Daniel O'Connell, The Liberator, died on May 15, 1847 in Genoa, Italy
Daniel O’Connell, after whom Dublin’s main street is named, was nicknamed "The Liberator" or The "Emancipator."
An Irish political leader in the first half of the 19th century, O’Connell campaigned for Catholic emancipation, including the right for Catholics to sit in the Westminster Parliament in London, denied for over 100 years, and the repeal of the Act of the Union, which tied Great Britain and Ireland together.
Quotes from 'The Catholic Emancipator' Daniel O'Connell:
“Nothing is politically right which is morally wrong.”
“The altar of liberty totters when it is cemented only with blood.”
- Written in his journal, Dec 1796, and one of O'Connell's most well-known quotes
“Gentlemen, you may soon have the alternative to live as slaves or die as freemen.”
- from his speech in Mallow, County Cork
“Good God, what a brute man becomes when ignorant and oppressed. Oh, Liberty! What horrors are committed in thy name! May every virtuous revolutionist remember the horrors of Wexford!”
“My days – the blossom of my youth and the flower of my manhood – have been darkened by the dreariness of servitude. In this my native land – in the land of my sires – I am degraded without fault as an alien and an outcast.”
“How cruel the Penal Laws are which exclude me from a fair trial with men whom I look upon as so much my inferiors...”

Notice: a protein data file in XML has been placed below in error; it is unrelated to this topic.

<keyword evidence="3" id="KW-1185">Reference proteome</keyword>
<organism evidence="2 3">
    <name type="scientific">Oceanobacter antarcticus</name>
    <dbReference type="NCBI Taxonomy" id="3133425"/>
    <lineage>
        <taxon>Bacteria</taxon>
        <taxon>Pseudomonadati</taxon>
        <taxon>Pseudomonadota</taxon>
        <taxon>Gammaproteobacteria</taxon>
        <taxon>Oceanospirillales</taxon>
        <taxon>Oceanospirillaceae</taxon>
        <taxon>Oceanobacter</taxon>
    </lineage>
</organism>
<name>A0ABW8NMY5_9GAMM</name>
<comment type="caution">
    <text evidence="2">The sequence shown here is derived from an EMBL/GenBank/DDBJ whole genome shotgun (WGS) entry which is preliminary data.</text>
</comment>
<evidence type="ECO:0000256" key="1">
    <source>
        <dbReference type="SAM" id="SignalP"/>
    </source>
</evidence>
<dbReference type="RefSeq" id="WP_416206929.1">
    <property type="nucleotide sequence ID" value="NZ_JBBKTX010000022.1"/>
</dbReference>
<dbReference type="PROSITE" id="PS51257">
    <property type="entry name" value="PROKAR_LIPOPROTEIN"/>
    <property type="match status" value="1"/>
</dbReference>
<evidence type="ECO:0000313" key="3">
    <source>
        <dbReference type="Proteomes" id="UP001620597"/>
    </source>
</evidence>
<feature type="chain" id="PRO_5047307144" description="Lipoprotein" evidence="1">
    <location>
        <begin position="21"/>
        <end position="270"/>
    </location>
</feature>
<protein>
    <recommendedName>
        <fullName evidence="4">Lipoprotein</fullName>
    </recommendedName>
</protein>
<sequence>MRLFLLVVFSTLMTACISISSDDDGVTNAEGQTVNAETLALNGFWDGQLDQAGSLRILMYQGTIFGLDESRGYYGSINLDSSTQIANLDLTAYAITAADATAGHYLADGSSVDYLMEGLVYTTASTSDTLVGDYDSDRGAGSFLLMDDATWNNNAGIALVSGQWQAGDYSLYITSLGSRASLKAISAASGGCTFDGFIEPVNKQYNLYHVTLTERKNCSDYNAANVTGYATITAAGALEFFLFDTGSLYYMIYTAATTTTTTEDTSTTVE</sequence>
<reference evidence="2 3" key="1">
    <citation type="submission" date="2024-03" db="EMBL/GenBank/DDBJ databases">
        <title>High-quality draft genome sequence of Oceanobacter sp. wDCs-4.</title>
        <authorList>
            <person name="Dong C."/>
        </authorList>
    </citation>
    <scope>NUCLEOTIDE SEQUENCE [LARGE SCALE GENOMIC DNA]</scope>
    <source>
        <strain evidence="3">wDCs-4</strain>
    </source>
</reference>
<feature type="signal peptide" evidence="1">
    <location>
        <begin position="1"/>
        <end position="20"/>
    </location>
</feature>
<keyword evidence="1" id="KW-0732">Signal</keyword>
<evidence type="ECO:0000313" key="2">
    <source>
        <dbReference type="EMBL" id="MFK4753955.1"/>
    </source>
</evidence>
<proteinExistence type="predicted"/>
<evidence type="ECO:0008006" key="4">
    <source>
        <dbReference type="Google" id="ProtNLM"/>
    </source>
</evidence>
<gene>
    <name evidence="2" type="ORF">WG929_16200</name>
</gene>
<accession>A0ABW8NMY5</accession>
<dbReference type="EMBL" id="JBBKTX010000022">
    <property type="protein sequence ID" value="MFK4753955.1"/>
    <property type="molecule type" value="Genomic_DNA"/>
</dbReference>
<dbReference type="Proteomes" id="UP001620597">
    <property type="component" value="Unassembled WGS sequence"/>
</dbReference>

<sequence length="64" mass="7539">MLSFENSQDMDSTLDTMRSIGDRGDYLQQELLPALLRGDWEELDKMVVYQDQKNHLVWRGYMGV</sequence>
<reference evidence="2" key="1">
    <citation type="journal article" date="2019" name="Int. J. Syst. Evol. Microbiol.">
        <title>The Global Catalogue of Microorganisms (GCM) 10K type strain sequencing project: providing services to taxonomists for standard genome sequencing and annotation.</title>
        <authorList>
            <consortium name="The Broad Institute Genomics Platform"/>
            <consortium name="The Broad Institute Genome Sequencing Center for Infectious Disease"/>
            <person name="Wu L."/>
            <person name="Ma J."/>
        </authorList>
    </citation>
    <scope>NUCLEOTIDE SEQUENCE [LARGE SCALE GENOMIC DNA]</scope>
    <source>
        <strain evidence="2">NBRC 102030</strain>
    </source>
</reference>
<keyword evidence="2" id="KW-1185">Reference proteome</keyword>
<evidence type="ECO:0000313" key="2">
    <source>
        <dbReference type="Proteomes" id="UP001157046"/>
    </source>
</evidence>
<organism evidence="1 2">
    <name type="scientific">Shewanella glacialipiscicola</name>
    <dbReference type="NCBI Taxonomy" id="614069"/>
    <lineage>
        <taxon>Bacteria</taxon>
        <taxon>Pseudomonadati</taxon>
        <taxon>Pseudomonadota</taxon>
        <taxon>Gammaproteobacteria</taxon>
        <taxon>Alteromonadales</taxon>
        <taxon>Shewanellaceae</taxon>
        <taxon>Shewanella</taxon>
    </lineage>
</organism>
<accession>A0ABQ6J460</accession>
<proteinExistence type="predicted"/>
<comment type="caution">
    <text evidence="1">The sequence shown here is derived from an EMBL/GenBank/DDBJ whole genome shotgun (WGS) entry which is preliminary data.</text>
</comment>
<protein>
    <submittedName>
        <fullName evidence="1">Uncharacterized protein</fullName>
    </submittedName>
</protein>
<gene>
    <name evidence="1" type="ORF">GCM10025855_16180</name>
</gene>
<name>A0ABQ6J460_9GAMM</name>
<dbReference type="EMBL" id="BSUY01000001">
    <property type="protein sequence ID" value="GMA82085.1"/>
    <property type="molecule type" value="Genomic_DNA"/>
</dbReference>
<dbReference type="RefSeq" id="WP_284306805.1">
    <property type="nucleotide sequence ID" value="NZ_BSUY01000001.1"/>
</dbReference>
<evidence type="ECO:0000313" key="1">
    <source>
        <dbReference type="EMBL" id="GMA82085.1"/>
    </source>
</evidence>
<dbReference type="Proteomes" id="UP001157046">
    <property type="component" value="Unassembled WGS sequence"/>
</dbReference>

- O'Connell's Correspondence, Letter No 700, Vol II
“I want to make all Europe and America know it – I want to make England feel her weakness if she refuses to give the justice we the Irish require – the restoration of our domestic parliament...”
- A speech at a 'monster' meeting held at Drogheda, June 1843
“No person knows better than you do that the domination of England is the sole and blighting curse of this country. It is the incubus that sits on our energies, stops the pulsation of the nation's heart and leaves to Ireland, not gay vitality but horrid the convulsions of a troubled dream.”
- Letter to Bishop Doyle, 1831 (O'Connell Correspondence, Vol IV, Letter No. 1860)
“I would walk from here to Drogheda and back to see the man who is blockhead enough to expect anything except injustice from an English Parliament.”
“O Saxon cruelty! how it cheers my heart to think that you dare not attempt such a thing again!”
* Originally published in 2014, updated in May 2020.